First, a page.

Secret Server 8.5 adds a number of new features and functionality. These new features are pretty awesome, so we decided this release deserves a little extra showcasing. Check back each week through April to learn something new about 8.5 and how it will increase your team’s overall security and productivity. Today we are going to focus on taking control of launched sessions. Enjoy!

While every action to a Secret is audited, administrators of the Enterprise Plus edition have the option to add Session Recording for sensitive accounts or servers. For those of you who are not already familiar with this feature, Session Recording records a video of the session launched from Secret Server and stores it in the Secret audit.

Introducing Session Monitoring:

Those of you with security responsibilities get excited, because 8.5 brings you a whole new level of control. Session Monitoring is a new feature that gives Secret Server administrators the ability to see what sessions currently are open.

Administrators now have a real-time view of all the sessions launched from Secret Server, can watch the live feed of a session, and terminate sessions immediately or send a message directly to the user. Imagine seeing a list of active sessions directly from your dashboard, be able to stream the live video feed and end the session immediately, or send a note, like, “Hey Bob, I need the server. Can you finish up soon?”

SessionMonitoring_Image2

Session Recording Enhancements:

With the 8.5 release, we added Microsoft Video Codec 9 to our list of available codecs (joining XVID, DIVX and Microsoft Video Codec 1). We also changed how the sessions are stored, to give you more storage space flexibility.

Why did we do this? Depending on how many sessions you record, how long each session lasts, and what video codec was used, video recordings can take up a lot of space within the Secret Server database!

What did we change to make this better? First, we now allow administrators to choose where session recordings are stored, whether in the database or a disk. Second, we now have a configurable expiration date for videos. Once a video is expired, Secret Server will automatically purge the old recording, freeing up your disk space.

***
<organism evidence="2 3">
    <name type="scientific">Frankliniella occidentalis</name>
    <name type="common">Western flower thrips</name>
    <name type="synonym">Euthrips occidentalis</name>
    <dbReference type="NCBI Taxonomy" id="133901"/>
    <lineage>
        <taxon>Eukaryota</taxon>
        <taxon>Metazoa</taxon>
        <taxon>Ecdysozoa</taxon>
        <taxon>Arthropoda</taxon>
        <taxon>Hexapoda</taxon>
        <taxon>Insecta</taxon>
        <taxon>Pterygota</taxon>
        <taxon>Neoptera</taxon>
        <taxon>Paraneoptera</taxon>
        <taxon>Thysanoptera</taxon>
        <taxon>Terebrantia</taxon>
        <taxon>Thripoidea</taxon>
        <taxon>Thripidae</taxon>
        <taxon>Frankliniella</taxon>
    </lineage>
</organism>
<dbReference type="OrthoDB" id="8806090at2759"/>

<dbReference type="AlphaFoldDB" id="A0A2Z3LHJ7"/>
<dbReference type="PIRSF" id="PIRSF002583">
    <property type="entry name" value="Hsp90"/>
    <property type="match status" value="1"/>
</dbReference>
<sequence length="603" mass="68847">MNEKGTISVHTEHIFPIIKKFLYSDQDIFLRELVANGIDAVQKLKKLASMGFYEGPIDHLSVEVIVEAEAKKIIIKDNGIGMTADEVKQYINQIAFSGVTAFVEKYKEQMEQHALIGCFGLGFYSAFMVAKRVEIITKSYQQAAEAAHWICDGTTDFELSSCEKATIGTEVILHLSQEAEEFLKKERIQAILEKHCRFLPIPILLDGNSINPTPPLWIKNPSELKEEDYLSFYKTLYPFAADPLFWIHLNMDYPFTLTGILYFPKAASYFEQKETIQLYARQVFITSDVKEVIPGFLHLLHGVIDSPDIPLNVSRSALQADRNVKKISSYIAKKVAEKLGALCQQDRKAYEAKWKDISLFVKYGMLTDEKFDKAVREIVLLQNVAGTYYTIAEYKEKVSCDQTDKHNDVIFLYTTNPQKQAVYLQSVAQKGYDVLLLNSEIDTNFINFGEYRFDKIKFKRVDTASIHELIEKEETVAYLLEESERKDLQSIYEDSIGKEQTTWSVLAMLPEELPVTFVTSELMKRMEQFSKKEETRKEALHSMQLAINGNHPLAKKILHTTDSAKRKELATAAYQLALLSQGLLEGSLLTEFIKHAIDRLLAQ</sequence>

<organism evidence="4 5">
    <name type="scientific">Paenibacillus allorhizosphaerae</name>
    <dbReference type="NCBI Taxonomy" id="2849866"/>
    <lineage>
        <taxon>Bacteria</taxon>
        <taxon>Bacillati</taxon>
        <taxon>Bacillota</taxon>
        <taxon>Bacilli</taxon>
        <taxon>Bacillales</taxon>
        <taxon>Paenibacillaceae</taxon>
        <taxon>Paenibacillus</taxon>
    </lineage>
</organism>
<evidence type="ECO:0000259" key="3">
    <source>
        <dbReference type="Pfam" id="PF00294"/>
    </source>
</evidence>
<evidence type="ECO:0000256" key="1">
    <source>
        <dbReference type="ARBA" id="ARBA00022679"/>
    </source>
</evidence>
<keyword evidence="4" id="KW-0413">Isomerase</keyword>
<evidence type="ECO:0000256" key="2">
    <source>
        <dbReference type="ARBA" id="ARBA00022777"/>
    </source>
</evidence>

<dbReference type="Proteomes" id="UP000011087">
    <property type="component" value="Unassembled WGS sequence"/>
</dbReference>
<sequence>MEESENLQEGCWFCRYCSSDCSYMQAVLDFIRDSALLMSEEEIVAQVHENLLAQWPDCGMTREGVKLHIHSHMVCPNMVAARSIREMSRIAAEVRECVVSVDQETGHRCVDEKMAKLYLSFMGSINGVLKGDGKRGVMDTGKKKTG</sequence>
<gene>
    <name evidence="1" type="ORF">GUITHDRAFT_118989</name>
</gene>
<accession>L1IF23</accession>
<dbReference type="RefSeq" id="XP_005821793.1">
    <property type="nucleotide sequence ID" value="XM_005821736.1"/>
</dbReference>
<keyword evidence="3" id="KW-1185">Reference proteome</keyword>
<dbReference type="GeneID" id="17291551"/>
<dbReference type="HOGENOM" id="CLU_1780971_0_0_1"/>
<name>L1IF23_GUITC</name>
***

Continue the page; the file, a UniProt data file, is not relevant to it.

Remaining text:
Session_Retention

Secret Server Session Recording Edit

Stay tuned next week…

Secret Server 8.5 is packed with features to improve functionality and your security options. Check back next week to learn more about 8.5. Want a sneak peek? We’ll be discussing performance enhancements to Discovery, Remote Password Changing and Heartbeat. Do you already have a favorite 8.5 feature? Let us know in the comments!

 





IT’s TIME: Update Those Security Settings with PowerShell

18 03 2014

Secret Server 8.4, released in January, included additional ways to update Secret security settings via the web services API. This week, we’ll show you how to use PowerShell to access the Secret Server web services API and configure security settings for Secrets.

Web Service security settings: What’s available?

The web services API can help you configure Remote Password Changing and advanced security settings, including:

capture3

These settings correspond to those you will see in the browser interface on the Remote Password Changing and Security tabs of a Secret.

The sample script we’ll use today creates a new Secret and then updates it to use the Require Approval for Access security setting. Because this setting also requires Approvers, our PowerShell script includes parameters to set both a user and a group as approvers. For the entire script, see our KB article HERE.

Review: Authentication

First, provide your Secret Server URL in the script. You’ll be prompted for your Secret Server login credentials at runtime:

Webservices1

If you’re using a domain account, add a similar line for the domain. See Using Web Services with Windows Authentication (PowerShell) if you use Integrated Windows Authentication.

Generating Passwords

Utilize the password generator to create new, randomized passwords when you aren’t using an already-existing password:

Webservices2

Create the Secret

Create a Secret by providing the Template ID, new Secret name, field ID’s and value, and destination folder with the AddSecret method. Helper functions findFieldId, findTemplate and findFolderId take care of automating the process of determining ID’s, if you don’t already know these ID values.

Webservices3

Update Secret security settings